Written in what the author describes as 'a shadow tongue' - a version of Old English updated so as to be understandable for the modern reader - The Wake renders the inner life of an Anglo-Saxon man with an accuracy and immediacy rare in historical fiction. To enter Buccmaster's world is to feel powerfully the sheer strangeness of the past.



about book:
The highly anticipated sequel to the New York Times bestselling novel The Rosie Project, starring the same extraordinary couple now living in New York and unexpectedly expecting their first child. Get ready to fall in love all over again.

Don Tillman and Rosie Jarman are back. The Wife Project is complete, and Don and Rosie are happily married and living in New York. But they’re about to face a new challenge because— surprise!—Rosie is pregnant.

Don sets about learning the protocols of becoming a father, but his unusual research style gets him into trouble with the law. Fortunately his best friend Gene is on hand to offer advice: he’s left Claudia and moved in with Don and Rosie.

As Don tries to schedule time for pregnancy research, getting Gene and Claudia to reconcile, servicing the industrial refrigeration unit that occupies half his apartment, helping Dave the Baseball Fan save his business, and staying on the right side of Lydia the social worker, he almost misses the biggest problem of all: he might lose Rosie when she needs him the most.

about book:
Paul Chowder is a poet, but he's fallen out of love with writing poems. He hasn't fallen out of love with his ex-girlfriend Roz, though. In fact he misses her desperately.

As he struggles to come to terms with Roz's new relationship with a doctor, Paul turns to his acoustic guitar for comfort and inspiration, and fills his days writing protest songs, going to Quaker meetings, struggling through Planet Fitness workouts, wondering if he could become a techno DJ, and experimenting with cigar smoking.


about book:
A beautifully tragic and thought-provoking tale that perfectly reflects the elegance and style of Murakami and the skill and plotting of Julian Barnes, Bilodo lives a solitary daily life, routinely completing his postal rounds every day and returning to his empty Montreal apartment. But he has found a way to break the cycle—Bilodo has taken to stealing people's mail, steaming open the envelopes, and reading the letters inside. And so it is he comes across Ségolène's letters. She is corresponding with Gaston, a master poet, and their letters are each composed of only three lines. They are writing each other haikus. The simplicity and elegance of their poems move Bilado and he begins to fall in love with her. But one day, out on his round, he witnesses a terrible and tragic accident. Just as Gaston is walking up to the post-box to mail his next haiku to Ségolène, he is hit by a car and dies on the side of the road. And so Bilodo makes an extraordinary decision—he will impersonate Gaston and continue to write to Ségolène under this guise. But how long can the deception continue for? Denis Thériault weaves a passionate and elegant tale, comic and tragic with a love story at its heart.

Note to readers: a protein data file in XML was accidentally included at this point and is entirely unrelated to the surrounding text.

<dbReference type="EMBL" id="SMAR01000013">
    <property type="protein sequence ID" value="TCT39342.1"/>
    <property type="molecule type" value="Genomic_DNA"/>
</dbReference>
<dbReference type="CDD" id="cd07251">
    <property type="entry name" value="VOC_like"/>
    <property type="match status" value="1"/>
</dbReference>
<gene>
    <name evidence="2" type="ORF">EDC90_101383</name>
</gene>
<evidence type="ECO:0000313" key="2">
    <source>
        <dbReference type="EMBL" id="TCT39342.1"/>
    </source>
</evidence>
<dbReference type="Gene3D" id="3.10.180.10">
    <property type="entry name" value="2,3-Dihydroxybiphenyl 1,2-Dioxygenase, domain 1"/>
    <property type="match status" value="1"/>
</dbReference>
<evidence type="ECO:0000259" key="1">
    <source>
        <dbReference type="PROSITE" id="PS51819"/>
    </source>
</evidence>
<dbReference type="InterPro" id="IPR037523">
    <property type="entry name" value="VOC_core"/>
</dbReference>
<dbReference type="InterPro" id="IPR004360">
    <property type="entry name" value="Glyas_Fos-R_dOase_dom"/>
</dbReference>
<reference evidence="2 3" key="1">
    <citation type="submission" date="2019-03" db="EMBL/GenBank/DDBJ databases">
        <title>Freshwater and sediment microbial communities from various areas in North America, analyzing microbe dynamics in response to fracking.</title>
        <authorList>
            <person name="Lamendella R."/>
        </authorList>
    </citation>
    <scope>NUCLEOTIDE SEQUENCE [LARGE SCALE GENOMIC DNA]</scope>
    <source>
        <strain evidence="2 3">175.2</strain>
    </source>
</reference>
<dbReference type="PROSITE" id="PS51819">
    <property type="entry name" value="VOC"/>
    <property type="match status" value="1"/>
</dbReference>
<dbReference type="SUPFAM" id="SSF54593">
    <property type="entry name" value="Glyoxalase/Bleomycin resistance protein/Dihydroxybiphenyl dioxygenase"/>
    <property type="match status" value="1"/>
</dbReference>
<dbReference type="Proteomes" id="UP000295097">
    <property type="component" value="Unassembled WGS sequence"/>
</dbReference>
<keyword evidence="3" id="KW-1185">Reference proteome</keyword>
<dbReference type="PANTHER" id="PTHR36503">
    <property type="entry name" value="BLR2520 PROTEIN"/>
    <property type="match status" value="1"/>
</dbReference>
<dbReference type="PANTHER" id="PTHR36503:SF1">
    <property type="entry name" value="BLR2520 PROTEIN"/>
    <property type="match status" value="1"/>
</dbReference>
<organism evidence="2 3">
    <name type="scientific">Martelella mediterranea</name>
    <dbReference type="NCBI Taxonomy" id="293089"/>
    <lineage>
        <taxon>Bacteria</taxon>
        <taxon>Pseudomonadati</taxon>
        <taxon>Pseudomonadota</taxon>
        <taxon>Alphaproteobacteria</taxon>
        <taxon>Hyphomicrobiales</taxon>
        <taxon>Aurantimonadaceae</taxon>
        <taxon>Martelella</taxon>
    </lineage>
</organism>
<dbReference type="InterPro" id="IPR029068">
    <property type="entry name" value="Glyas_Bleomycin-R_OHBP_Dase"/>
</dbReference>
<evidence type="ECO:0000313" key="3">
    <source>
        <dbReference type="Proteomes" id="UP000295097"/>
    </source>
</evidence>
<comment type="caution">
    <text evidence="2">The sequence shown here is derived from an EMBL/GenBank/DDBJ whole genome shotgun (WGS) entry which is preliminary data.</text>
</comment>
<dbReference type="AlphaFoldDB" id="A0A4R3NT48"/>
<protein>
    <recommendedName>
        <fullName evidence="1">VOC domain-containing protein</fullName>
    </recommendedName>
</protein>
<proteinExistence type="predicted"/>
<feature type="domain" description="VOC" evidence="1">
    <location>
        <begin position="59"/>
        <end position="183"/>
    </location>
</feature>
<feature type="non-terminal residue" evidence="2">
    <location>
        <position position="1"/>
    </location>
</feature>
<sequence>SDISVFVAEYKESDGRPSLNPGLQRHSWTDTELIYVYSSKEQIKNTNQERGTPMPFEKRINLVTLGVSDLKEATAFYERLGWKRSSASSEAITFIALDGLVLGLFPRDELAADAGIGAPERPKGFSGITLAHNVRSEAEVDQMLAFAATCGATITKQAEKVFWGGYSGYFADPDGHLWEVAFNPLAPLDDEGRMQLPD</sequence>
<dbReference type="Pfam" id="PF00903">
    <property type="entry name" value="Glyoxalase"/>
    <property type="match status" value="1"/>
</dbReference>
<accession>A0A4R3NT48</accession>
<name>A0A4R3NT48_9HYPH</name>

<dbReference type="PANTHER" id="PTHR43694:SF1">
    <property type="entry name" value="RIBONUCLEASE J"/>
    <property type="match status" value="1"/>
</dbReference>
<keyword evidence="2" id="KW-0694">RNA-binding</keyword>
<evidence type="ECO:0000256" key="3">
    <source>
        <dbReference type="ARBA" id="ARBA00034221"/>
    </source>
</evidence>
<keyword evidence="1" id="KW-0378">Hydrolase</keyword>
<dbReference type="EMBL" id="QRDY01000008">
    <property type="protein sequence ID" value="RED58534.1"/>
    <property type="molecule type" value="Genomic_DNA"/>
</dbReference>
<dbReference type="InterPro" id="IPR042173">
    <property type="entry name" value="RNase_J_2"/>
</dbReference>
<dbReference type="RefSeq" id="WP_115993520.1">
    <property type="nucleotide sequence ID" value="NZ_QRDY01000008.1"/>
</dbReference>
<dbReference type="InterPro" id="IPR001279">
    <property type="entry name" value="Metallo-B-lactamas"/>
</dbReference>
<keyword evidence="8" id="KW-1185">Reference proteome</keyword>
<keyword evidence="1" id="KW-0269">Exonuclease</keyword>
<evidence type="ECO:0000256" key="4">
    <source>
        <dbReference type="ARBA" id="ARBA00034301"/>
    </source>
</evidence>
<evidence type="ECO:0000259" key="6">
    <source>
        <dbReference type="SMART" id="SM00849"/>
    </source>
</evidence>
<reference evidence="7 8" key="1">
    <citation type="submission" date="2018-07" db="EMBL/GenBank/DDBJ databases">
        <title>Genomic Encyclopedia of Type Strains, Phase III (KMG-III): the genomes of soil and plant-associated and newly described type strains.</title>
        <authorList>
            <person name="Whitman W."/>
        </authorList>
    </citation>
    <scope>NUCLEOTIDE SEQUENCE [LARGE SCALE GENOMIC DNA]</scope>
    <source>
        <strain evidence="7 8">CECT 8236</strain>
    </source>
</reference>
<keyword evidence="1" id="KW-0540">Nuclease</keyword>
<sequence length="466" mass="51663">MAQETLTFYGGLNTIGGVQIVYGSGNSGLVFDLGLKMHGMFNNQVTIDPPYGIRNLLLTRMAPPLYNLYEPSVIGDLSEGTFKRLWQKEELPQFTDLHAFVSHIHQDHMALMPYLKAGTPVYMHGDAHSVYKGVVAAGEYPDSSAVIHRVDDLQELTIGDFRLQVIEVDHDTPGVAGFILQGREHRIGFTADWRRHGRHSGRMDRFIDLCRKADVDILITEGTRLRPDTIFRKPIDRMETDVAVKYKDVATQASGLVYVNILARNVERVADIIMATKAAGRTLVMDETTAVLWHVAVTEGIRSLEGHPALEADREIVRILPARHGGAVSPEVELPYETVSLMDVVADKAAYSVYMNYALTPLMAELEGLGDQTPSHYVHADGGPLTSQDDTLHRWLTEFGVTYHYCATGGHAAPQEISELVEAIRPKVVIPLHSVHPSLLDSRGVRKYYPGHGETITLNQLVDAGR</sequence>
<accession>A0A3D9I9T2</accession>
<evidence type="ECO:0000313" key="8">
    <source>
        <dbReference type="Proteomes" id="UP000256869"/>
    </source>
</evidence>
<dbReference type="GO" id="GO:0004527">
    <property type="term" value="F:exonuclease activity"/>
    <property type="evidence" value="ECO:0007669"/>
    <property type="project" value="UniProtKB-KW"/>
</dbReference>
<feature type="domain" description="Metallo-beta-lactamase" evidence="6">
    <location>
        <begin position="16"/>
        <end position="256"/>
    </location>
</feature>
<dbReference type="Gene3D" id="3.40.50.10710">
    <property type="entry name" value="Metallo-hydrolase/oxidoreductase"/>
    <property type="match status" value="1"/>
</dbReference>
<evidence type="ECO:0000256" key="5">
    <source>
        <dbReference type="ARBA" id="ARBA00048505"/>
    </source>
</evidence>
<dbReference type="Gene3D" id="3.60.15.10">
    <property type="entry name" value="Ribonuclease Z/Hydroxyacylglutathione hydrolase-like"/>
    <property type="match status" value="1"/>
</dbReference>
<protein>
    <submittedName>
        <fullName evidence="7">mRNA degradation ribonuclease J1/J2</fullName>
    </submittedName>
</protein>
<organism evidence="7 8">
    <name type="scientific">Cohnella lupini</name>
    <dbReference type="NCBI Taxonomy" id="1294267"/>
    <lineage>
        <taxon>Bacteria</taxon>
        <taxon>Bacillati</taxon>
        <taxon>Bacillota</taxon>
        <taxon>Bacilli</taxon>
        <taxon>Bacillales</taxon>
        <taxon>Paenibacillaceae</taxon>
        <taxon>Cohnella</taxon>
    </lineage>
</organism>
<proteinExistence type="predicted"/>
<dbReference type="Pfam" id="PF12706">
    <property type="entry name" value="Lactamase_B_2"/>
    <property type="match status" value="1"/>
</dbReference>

about book:
Sometimes your only chance to survive, and what you most fear… is to be INKED.
Tattoos once were an act of rebellion. Now they decide your destiny the moment the magical Ink settles under your skin.

And in a world where Ink controls your fate, Caenum can't escape soon enough. He is ready to run from his family, and his best friend Dreya, and the home he has known, just to have a chance at a choice.

But when he upsets the very Scribe scheduled to give him his Ink on his eighteenth birthday, he unwittingly sets in motion a series of events that sends the corrupt, magic-fearing government, The Citadel, after him and those he loves.

Now Caenum, Dreya, and their reluctant companion Kenzi must find their way to the Sanctuary, a secret town where those with the gift of magic are safe. Along the way, they learn the truth behind Ink, its dark origins, and why they are the only ones who can stop the Citadel.

about book: